The theme of these articles is cardiovascular disease.
Every year tens of thousands of people in the UK with stable angina have one or more stents inserted to open blockages in their arteries and relieve symptoms such a chest pain. But, except in emergency cases, there is no evidence that treating angina by inserting stents followed by medical and lifestyle interventions is better than medicine and lifestyle changes alone.
A research team at Northwick Park Hospital, part of the London North West Healthcare NHS Trust, have been leading the way in finding out which treatment is better and safer.
When a clinical research study makes a significant finding to improve patient care or outcomes, that is a huge victory for a research team, but it is rare that such a success comes along with substantial cost savings. And even rarer still to receive international praise and criticism at the same time.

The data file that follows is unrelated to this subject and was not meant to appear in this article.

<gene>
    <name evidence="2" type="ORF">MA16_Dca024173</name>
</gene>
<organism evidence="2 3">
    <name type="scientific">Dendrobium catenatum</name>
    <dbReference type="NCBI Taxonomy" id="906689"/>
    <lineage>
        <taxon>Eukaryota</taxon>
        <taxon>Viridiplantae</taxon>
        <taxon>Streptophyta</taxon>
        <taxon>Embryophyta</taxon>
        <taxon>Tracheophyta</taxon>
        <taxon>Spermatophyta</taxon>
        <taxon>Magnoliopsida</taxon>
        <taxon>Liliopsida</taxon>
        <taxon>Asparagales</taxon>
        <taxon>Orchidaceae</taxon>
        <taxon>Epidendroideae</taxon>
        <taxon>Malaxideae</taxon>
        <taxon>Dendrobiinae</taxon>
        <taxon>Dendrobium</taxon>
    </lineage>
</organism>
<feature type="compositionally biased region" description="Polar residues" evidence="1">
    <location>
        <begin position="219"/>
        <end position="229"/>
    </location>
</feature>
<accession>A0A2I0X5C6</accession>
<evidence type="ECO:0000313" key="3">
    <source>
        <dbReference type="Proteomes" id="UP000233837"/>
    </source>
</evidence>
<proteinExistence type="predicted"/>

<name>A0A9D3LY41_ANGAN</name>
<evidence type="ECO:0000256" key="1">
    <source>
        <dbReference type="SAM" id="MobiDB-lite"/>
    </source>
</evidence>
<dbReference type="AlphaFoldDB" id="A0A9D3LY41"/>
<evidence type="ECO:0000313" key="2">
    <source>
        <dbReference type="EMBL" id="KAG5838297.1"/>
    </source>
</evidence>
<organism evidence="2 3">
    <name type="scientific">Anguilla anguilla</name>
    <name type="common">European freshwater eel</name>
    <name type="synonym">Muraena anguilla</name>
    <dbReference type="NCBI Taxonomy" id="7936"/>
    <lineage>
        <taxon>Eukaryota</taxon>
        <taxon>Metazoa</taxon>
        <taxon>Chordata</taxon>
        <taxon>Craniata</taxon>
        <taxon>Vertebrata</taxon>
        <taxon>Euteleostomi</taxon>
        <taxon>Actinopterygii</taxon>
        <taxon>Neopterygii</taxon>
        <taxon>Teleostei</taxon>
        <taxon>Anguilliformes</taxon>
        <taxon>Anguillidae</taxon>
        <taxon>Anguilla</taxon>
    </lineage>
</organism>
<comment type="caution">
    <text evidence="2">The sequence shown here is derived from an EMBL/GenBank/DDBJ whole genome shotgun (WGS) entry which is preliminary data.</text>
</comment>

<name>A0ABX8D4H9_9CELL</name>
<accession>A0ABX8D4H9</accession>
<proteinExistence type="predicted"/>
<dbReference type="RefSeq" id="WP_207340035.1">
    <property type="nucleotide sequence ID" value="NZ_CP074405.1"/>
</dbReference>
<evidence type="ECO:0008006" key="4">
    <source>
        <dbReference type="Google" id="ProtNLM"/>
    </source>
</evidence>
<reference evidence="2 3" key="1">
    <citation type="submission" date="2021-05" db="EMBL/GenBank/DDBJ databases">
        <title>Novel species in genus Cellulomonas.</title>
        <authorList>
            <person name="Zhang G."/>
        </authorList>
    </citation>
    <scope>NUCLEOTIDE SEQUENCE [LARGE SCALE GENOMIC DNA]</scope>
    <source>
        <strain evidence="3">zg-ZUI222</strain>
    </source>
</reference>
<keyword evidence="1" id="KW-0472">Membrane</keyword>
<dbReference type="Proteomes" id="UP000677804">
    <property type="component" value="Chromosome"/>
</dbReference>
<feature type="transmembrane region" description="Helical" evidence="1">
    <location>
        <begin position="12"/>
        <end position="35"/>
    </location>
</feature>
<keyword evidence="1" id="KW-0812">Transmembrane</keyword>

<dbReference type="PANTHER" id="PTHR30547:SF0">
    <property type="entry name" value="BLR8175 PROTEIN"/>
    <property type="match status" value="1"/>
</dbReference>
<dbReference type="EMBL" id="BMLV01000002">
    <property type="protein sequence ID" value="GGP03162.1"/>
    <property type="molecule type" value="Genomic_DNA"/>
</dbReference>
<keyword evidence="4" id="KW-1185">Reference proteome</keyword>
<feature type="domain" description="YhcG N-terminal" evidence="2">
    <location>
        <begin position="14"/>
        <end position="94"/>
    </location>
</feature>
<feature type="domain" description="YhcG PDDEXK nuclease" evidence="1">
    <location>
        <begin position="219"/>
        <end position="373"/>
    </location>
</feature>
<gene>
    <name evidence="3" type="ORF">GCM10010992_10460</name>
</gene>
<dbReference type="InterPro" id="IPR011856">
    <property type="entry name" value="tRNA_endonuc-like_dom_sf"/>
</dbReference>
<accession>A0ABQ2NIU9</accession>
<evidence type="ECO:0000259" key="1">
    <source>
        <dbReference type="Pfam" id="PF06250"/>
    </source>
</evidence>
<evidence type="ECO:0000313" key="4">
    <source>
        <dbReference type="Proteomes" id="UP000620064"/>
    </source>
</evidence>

So when the HEAT-PPCI study team set out to discover which antithrombotic drug, something that reduces the formation of blood clots, works better after treatment for heart attack, they did not expect to have such a global impact.
Spontaneous Coronary Artery Dissection (SCAD) is an underdiagnosed cause of acute coronary syndrome, heart attack and sudden cardiac arrest. SCAD predominantly affects young women who are usually, otherwise well.
We find out how cardiology researchers are trying to understand the causes of SCAD.